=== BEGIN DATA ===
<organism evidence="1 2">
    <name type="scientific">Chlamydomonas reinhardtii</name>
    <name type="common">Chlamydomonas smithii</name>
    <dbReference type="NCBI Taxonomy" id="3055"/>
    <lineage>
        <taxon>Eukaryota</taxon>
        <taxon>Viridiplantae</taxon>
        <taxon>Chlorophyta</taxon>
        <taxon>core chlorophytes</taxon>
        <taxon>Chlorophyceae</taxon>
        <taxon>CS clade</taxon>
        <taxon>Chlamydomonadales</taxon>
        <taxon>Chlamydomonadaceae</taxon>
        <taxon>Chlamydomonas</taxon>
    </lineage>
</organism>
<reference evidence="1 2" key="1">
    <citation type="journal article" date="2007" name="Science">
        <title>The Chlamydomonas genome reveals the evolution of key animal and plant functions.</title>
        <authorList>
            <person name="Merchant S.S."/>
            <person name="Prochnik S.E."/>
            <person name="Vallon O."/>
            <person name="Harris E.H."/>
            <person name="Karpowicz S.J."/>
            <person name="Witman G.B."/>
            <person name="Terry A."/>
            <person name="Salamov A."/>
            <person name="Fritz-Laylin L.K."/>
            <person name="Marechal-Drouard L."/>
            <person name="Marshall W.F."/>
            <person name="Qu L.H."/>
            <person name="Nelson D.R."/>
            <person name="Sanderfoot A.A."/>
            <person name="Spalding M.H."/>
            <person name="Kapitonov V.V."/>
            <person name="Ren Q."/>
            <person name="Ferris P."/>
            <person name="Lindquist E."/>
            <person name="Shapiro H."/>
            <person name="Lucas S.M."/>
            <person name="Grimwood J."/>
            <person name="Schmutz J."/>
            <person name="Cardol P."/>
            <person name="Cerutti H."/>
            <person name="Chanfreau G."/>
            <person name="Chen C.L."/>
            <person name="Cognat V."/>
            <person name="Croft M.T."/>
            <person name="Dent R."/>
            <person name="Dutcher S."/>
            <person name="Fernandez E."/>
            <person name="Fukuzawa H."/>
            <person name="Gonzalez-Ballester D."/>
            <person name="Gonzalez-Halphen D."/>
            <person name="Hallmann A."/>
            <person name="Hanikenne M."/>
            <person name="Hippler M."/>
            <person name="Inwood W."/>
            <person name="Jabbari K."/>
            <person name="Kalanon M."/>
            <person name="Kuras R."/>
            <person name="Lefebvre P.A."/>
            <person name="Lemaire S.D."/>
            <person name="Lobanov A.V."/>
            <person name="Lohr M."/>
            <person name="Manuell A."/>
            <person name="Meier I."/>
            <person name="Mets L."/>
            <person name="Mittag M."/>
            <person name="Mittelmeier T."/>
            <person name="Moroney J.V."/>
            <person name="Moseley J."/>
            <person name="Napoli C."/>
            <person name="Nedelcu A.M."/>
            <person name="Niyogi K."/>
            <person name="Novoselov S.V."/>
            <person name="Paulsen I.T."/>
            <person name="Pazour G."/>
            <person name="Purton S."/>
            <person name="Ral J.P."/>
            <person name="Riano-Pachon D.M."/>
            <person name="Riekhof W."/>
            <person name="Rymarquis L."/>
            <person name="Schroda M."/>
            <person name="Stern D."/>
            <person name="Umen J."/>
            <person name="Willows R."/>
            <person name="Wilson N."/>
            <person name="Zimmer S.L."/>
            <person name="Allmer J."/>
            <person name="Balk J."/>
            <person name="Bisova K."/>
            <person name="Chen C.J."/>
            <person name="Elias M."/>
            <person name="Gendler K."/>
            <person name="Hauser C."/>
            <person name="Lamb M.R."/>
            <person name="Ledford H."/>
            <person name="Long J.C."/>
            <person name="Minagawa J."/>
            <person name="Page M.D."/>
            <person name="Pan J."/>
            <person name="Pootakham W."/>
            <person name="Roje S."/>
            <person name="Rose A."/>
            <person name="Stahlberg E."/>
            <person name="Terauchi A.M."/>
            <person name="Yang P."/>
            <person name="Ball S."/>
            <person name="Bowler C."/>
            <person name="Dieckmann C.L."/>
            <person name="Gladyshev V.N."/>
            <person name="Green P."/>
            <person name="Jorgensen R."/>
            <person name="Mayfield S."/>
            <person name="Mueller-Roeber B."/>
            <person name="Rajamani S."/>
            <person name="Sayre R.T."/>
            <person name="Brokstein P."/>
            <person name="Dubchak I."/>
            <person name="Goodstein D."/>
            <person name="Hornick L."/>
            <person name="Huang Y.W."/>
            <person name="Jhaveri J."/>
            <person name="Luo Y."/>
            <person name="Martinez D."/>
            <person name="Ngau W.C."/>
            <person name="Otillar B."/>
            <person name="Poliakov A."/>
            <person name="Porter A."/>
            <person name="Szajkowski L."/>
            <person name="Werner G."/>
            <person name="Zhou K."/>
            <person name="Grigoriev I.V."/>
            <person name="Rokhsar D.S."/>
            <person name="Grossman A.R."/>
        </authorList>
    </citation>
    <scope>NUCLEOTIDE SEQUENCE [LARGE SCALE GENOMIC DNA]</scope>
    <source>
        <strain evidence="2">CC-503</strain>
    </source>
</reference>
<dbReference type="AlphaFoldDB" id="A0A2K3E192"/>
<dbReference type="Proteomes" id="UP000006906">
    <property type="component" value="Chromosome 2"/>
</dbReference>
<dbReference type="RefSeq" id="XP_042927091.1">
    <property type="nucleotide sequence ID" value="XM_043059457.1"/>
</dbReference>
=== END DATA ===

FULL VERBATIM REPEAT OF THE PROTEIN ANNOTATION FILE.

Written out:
<organism evidence="1 2">
    <name type="scientific">Chlamydomonas reinhardtii</name>
    <name type="common">Chlamydomonas smithii</name>
    <dbReference type="NCBI Taxonomy" id="3055"/>
    <lineage>
        <taxon>Eukaryota</taxon>
        <taxon>Viridiplantae</taxon>
        <taxon>Chlorophyta</taxon>
        <taxon>core chlorophytes</taxon>
        <taxon>Chlorophyceae</taxon>
        <taxon>CS clade</taxon>
        <taxon>Chlamydomonadales</taxon>
        <taxon>Chlamydomonadaceae</taxon>
        <taxon>Chlamydomonas</taxon>
    </lineage>
</organism>
<reference evidence="1 2" key="1">
    <citation type="journal article" date="2007" name="Science">
        <title>The Chlamydomonas genome reveals the evolution of key animal and plant functions.</title>
        <authorList>
            <person name="Merchant S.S."/>
            <person name="Prochnik S.E."/>
            <person name="Vallon O."/>
            <person name="Harris E.H."/>
            <person name="Karpowicz S.J."/>
            <person name="Witman G.B."/>
            <person name="Terry A."/>
            <person name="Salamov A."/>
            <person name="Fritz-Laylin L.K."/>
            <person name="Marechal-Drouard L."/>
            <person name="Marshall W.F."/>
            <person name="Qu L.H."/>
            <person name="Nelson D.R."/>
            <person name="Sanderfoot A.A."/>
            <person name="Spalding M.H."/>
            <person name="Kapitonov V.V."/>
            <person name="Ren Q."/>
            <person name="Ferris P."/>
            <person name="Lindquist E."/>
            <person name="Shapiro H."/>
            <person name="Lucas S.M."/>
            <person name="Grimwood J."/>
            <person name="Schmutz J."/>
            <person name="Cardol P."/>
            <person name="Cerutti H."/>
            <person name="Chanfreau G."/>
            <person name="Chen C.L."/>
            <person name="Cognat V."/>
            <person name="Croft M.T."/>
            <person name="Dent R."/>
            <person name="Dutcher S."/>
            <person name="Fernandez E."/>
            <person name="Fukuzawa H."/>
            <person name="Gonzalez-Ballester D."/>
            <person name="Gonzalez-Halphen D."/>
            <person name="Hallmann A."/>
            <person name="Hanikenne M."/>
            <person name="Hippler M."/>
            <person name="Inwood W."/>
            <person name="Jabbari K."/>
            <person name="Kalanon M."/>
            <person name="Kuras R."/>
            <person name="Lefebvre P.A."/>
            <person name="Lemaire S.D."/>
            <person name="Lobanov A.V."/>
            <person name="Lohr M."/>
            <person name="Manuell A."/>
            <person name="Meier I."/>
            <person name="Mets L."/>
            <person name="Mittag M."/>
            <person name="Mittelmeier T."/>
            <person name="Moroney J.V."/>
            <person name="Moseley J."/>
            <person name="Napoli C."/>
            <person name="Nedelcu A.M."/>
            <person name="Niyogi K."/>
            <person name="Novoselov S.V."/>
            <person name="Paulsen I.T."/>
            <person name="Pazour G."/>
            <person name="Purton S."/>
            <person name="Ral J.P."/>
            <person name="Riano-Pachon D.M."/>
            <person name="Riekhof W."/>
            <person name="Rymarquis L."/>
            <person name="Schroda M."/>
            <person name="Stern D."/>
            <person name="Umen J."/>
            <person name="Willows R."/>
            <person name="Wilson N."/>
            <person name="Zimmer S.L."/>
            <person name="Allmer J."/>
            <person name="Balk J."/>
            <person name="Bisova K."/>
            <person name="Chen C.J."/>
            <person name="Elias M."/>
            <person name="Gendler K."/>
            <person name="Hauser C."/>
            <person name="Lamb M.R."/>
            <person name="Ledford H."/>
            <person name="Long J.C."/>
            <person name="Minagawa J."/>
            <person name="Page M.D."/>
            <person name="Pan J."/>
            <person name="Pootakham W."/>
            <person name="Roje S."/>
            <person name="Rose A."/>
            <person name="Stahlberg E."/>
            <person name="Terauchi A.M."/>
            <person name="Yang P."/>
            <person name="Ball S."/>
            <person name="Bowler C."/>
            <person name="Dieckmann C.L."/>
            <person name="Gladyshev V.N."/>
            <person name="Green P."/>
            <person name="Jorgensen R."/>
            <person name="Mayfield S."/>
            <person name="Mueller-Roeber B."/>
            <person name="Rajamani S."/>
            <person name="Sayre R.T."/>
            <person name="Brokstein P."/>
            <person name="Dubchak I."/>
            <person name="Goodstein D."/>
            <person name="Hornick L."/>
            <person name="Huang Y.W."/>
            <person name="Jhaveri J."/>
            <person name="Luo Y."/>
            <person name="Martinez D."/>
            <person name="Ngau W.C."/>
            <person name="Otillar B."/>
            <person name="Poliakov A."/>
            <person name="Porter A."/>
            <person name="Szajkowski L."/>
            <person name="Werner G."/>
            <person name="Zhou K."/>
            <person name="Grigoriev I.V."/>
            <person name="Rokhsar D.S."/>
            <person name="Grossman A.R."/>
        </authorList>
    </citation>
    <scope>NUCLEOTIDE SEQUENCE [LARGE SCALE GENOMIC DNA]</scope>
    <source>
        <strain evidence="2">CC-503</strain>
    </source>
</reference>
<dbReference type="AlphaFoldDB" id="A0A2K3E192"/>
<dbReference type="Proteomes" id="UP000006906">
    <property type="component" value="Chromosome 2"/>
</dbReference>
<dbReference type="RefSeq" id="XP_042927091.1">
    <property type="nucleotide sequence ID" value="XM_043059457.1"/>
</dbReference>